Understanding Michigan Voter Perceptions on the Political Landscape
- By a margin of 47.9%-46.3%, Michigan voters very narrowly approve of Gov. Gretchen Whitmer’s performance. 5.8% of voters have no opinion of her performance.
Whitmer Job Approval Approve Disapprove
January 2020 43.3% 35.9%
September 2020 58.7% 38.3%
October 2020 59.1% 37.2%
February 2021 57.8% 38.1%
May 2021 50.0% 43.8%
September 2021 47.9% 46.3%
- Whitmer has continued to maintain strong support among Democratic and Leaning Democratic voters. Her job approval is 11% higher among Independent voters than Biden’s support among Independent voters.
- But the longer-term downward shift from her higher 2020 job approval numbers has occurred among Independent voters, where she has now dropped to 39.2% approve to 51.2% disapprove.
Party Affiliation Approve Disapprove
Strong Democratic 91.1% 4.6%
Lean Democratic 80.0% 7.5%
Independent 39.2% 51.2%
Lean Republican 19.1% 80.8%
Strong Republican 9.1% 88.0%
2022 Motivation to Vote Continues to look like 2018 and 2020
- Voters were asked on a scale of one to 10, how motivated they were to vote in the November 2022 election for Governor. Voter motivation continues at 2018 and 2020 levels coming in at 9.1 on a 10.0-point scale.
Party Affiliation Motivation to Vote
Strong Democratic 9.2
Lean Democratic 8.9
Lean Republican 9.3
Strong Republican 9.2
- The only ‘weakness’ in the motivation numbers at this point is among 18-29-year-old voters who come in at an 8.1 – similar motivation levels to 2018 and 2020.
Biden Job Approval Falls Sharply
- Joe Biden’s Michigan job approval is 39.0% approve to 53.0% disapprove. 8.0% of voters have no opinion of Biden’s performance. While 22.0% strongly approve of Biden’s performance, 44.5% strongly disapprove of his performance.
- The drop of Biden’s performance numbers come from Leaning Democratic voters, where approval declined by 32.3% and Independent voters, where approval dropped by 10.9%.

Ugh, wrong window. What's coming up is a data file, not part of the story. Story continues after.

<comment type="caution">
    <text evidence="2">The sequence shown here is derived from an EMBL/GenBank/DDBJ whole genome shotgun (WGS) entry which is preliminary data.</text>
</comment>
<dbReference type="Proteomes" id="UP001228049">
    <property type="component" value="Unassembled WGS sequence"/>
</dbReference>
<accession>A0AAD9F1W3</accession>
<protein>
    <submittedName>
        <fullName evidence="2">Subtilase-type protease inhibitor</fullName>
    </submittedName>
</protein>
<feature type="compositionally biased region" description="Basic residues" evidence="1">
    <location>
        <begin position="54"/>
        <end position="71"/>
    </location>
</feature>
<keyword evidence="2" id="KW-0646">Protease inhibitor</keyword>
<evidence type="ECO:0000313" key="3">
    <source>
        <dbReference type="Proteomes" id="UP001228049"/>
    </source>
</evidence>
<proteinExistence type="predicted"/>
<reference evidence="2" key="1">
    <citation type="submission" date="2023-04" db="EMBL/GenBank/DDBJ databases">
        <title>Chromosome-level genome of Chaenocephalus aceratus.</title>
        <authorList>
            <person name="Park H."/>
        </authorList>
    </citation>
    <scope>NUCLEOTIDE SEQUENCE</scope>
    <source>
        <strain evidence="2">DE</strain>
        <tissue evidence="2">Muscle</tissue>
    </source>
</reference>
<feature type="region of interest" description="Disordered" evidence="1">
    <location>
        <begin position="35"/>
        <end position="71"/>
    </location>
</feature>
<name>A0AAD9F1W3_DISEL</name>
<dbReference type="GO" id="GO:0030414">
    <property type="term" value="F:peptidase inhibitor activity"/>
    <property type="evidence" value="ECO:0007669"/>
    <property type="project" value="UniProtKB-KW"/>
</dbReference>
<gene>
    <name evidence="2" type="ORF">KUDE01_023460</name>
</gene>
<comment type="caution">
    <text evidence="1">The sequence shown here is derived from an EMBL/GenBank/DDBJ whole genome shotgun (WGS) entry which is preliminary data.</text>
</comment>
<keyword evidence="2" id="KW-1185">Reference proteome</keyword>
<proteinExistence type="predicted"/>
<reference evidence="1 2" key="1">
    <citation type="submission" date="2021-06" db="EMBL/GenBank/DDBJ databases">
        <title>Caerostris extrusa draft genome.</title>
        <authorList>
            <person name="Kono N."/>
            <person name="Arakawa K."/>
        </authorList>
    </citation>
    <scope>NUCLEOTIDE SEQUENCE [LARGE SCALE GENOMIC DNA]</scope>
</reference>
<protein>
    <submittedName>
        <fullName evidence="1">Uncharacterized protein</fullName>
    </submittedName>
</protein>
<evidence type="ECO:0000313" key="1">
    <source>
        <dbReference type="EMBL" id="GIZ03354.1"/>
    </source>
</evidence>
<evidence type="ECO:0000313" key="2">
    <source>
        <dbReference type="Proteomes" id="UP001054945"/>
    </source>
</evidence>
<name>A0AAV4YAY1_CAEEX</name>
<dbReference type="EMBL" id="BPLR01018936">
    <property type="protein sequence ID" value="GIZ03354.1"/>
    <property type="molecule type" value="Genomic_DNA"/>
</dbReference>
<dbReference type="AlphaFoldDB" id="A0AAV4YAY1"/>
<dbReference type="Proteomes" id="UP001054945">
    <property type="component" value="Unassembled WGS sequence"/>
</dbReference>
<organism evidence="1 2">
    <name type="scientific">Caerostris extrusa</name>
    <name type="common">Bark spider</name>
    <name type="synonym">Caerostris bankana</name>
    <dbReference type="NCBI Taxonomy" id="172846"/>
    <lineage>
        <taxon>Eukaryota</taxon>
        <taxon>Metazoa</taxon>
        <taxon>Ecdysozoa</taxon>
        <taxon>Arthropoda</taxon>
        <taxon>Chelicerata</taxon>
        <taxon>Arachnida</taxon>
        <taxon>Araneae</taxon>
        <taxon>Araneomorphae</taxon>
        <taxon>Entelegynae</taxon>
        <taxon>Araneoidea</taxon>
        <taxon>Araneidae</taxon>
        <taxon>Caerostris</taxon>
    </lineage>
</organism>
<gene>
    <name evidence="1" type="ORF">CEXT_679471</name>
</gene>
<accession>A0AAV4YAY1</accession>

Party Affiliation Approve Disapprove Drop in Approval from May 2021
Strong Democratic 83.9% 9.8% -8.1%
Lean Democratic 55.0% 27.5% -32.3%
Independent 28.0% 56.8% -10.9%
Lean Republican 8.5% 87.2% -0.7%
Strong Republican 4.0% 93.7% -0.6%
- By a margin of 25.5%-58.5%, Michigan voters believe the nation is on the wrong track. The right track/wrong track number has fallen back to October 2020 levels.
Survey Right Wrong No Opinion
October 2020 27.4% 55.9% 16.7%
February 2021 36.6% 40.6% 22.9%
May 2021 35.3% 48.2% 16.5%
September 2021 25.5% 58.5% 16.0%
- The national right track/wrong track shift has occurred because of Democratic voters moving from 69.9% right track to 51.8% right track.
Party Affiliation Right Wrong Right Track Decline Since May 2021
Strong Democratic 51.8% 26.4% -17.1%
Lean Democratic 42.5% 32.5% -11.5%
Independent 21.6% 60.0% -7.3%
Lean Republican 8.5% 83.0% -2.3%
Strong Republican 2.9% 92.0% -1.7%
- By a margin of 38.7% right track to 47.2% wrong track, Michigan voters believe the state is on the wrong track. While the national numbers have dropped, the Michigan right track/wrong track number remain statistically unchanged from May 2021.
Survey Right Wrong
January 2020 44.5% 26.2%
October 2020 44.9% 41.3%
February 2021 46.6% 38.9%
May 2021 40.4% 45.2%
September 2021 38.7% 47.2%